keep yourself out of the way, Toby. That's all about it." And Toby retreated to his caravan to lick his wounds.
He added Jeff to his list of hates after that. It was bitter to him that he should have been ordered about by a man who had been only a tent-hand a few weeks before. The hate grew rapidly as he reflected that but for Jeff, Hugh would never have crossed his path. He fretted over it in long nights when he lay awake, cursing his aching knee and planning wild schemes of revenge.
He had always been a poor sleeper, and now bad nights became more and more frequent, for his mind would not let him rest. To read was impossible, since Harry and Joe grumbled if there were a light. Toby could only toss and turn, thinking furiously.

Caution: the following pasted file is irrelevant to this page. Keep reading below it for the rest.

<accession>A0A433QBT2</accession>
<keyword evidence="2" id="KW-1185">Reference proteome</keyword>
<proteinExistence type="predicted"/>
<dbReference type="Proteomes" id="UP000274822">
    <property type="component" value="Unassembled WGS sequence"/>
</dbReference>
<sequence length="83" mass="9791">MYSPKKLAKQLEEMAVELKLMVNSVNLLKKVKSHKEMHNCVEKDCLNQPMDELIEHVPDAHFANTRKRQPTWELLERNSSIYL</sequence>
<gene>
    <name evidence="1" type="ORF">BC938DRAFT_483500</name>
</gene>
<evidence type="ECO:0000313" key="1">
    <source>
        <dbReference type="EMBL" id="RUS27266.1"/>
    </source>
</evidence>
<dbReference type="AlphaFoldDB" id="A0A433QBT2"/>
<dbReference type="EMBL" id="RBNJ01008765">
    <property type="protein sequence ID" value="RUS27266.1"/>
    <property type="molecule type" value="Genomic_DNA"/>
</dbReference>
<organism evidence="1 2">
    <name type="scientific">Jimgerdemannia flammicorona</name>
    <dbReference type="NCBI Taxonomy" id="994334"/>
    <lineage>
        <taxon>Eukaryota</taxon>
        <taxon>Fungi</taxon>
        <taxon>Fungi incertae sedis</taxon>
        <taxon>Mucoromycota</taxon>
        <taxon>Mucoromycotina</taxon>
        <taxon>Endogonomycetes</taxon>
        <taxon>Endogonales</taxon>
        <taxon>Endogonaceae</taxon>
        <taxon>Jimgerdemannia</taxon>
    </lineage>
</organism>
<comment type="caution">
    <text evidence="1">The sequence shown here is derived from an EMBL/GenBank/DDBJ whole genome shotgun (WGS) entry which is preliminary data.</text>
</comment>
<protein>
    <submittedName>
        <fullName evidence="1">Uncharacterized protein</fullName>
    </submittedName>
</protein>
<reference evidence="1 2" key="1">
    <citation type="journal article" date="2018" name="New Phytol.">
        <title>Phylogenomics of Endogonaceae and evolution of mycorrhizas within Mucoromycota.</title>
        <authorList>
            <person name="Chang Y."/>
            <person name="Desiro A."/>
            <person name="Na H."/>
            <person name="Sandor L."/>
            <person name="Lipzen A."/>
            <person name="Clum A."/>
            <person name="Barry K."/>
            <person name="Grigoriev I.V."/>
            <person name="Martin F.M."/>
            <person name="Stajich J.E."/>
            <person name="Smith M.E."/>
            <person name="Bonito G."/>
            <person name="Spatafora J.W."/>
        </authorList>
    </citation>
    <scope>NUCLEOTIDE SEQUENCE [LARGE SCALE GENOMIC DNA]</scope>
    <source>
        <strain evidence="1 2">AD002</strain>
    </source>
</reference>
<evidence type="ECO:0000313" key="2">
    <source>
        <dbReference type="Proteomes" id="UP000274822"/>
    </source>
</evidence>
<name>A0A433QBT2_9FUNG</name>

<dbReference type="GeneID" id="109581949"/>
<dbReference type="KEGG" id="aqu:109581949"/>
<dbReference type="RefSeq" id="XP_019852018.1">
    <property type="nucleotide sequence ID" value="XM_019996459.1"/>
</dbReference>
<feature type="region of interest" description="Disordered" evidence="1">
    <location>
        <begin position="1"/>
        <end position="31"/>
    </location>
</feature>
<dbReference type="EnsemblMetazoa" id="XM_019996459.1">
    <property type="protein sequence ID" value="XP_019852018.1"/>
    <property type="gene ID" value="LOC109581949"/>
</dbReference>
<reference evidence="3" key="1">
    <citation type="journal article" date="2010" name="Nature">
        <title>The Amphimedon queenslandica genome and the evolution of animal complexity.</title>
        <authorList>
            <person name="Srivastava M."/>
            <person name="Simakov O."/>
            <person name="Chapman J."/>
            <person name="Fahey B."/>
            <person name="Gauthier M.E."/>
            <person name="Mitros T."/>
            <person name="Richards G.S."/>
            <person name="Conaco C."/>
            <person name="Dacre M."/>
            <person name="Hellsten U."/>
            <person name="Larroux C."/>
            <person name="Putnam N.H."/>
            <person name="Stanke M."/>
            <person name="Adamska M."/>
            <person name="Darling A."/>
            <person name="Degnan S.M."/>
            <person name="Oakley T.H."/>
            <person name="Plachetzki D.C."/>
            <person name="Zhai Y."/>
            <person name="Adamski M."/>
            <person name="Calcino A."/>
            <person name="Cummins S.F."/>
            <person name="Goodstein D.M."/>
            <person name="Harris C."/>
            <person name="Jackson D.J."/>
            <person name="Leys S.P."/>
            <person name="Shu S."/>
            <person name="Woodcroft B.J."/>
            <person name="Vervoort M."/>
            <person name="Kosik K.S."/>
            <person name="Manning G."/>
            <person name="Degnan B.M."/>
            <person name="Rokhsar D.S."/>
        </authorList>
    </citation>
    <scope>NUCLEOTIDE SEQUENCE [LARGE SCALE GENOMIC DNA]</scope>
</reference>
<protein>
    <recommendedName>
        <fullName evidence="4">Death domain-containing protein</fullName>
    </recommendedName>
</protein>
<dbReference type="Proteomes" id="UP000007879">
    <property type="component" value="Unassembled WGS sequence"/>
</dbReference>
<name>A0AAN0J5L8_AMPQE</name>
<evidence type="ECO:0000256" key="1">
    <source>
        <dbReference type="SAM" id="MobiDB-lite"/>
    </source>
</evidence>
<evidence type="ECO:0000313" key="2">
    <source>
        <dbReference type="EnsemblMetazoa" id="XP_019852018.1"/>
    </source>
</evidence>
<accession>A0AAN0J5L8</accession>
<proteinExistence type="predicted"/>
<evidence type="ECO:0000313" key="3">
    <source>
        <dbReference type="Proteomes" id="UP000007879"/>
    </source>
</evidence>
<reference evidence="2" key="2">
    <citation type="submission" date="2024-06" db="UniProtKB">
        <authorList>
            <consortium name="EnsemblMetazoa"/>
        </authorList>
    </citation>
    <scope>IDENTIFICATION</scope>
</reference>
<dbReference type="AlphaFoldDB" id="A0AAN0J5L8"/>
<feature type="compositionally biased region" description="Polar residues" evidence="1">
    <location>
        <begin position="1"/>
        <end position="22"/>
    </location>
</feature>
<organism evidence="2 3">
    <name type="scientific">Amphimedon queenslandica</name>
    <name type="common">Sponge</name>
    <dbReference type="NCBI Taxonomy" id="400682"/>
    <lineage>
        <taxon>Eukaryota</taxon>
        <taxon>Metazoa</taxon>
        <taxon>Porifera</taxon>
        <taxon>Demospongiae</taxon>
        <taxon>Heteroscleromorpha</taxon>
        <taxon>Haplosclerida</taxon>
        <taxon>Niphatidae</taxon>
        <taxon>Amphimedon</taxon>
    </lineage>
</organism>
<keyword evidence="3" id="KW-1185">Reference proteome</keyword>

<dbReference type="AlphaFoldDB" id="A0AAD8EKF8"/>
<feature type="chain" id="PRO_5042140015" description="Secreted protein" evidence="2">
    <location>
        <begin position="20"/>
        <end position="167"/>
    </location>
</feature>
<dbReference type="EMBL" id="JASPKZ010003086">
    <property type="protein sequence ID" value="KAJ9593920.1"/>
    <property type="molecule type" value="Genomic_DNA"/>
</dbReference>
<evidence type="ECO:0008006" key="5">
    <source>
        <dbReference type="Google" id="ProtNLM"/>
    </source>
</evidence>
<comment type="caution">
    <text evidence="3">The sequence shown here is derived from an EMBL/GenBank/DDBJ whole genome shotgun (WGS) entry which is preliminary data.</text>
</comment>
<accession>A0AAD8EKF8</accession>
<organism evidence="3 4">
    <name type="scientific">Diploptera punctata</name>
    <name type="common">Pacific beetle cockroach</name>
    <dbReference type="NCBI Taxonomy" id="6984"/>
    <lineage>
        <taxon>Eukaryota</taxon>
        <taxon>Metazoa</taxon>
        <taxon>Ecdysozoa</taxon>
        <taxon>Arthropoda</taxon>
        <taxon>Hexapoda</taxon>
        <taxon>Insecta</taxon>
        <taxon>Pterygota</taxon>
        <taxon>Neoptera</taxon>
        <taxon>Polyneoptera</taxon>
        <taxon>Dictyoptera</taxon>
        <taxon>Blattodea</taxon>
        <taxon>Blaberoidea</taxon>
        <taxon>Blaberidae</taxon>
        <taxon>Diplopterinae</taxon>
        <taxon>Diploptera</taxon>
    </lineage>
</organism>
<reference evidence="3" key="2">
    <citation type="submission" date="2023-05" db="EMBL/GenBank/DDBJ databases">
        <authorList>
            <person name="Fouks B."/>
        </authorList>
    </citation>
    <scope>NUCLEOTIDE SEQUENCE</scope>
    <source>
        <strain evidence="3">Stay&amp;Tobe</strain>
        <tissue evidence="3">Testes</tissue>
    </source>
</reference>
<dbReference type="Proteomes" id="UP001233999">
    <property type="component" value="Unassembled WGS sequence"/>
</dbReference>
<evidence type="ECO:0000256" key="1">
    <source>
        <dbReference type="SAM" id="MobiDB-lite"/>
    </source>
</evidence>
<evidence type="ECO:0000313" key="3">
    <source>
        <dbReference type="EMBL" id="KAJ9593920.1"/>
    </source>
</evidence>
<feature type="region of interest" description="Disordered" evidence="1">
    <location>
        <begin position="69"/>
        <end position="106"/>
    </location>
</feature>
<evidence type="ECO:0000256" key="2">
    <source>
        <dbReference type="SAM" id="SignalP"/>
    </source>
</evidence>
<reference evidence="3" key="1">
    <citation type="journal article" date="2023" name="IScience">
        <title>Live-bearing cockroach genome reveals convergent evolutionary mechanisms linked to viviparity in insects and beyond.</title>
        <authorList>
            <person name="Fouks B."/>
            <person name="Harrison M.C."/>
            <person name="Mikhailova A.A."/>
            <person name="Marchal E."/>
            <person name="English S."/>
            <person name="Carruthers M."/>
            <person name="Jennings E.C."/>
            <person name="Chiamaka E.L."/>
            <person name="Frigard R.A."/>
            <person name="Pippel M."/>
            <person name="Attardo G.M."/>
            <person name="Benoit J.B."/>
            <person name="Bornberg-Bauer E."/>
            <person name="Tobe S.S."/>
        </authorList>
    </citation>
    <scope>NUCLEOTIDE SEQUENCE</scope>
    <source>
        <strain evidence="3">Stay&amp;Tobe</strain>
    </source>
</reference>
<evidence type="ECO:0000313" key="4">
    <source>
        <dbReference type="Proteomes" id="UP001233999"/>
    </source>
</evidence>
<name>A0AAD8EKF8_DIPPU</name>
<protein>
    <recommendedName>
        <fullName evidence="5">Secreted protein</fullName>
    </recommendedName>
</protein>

His thought was never clear: he had worried until his muddled brain worked in a circle. When he could bear it no longer he would feel in the dark for the sleeping-pills he always kept, and gulp one down. He knew they were not good for him: that next day his head would be heavier than ever. Anything, however, was better than lying awake.
"I'd like to give that bright lad the box-full!" he muttered one night as he snapped down the lid.
Wise men teil us that our minds are machines which do not go to sleep, but continue to work over the thoughts which we give them in our last waking moments. Toby awoke next morning with his random thought of dosing Hugh turned already to a full-fledged idea. He brooded over it during the day lovingly. So far as he could see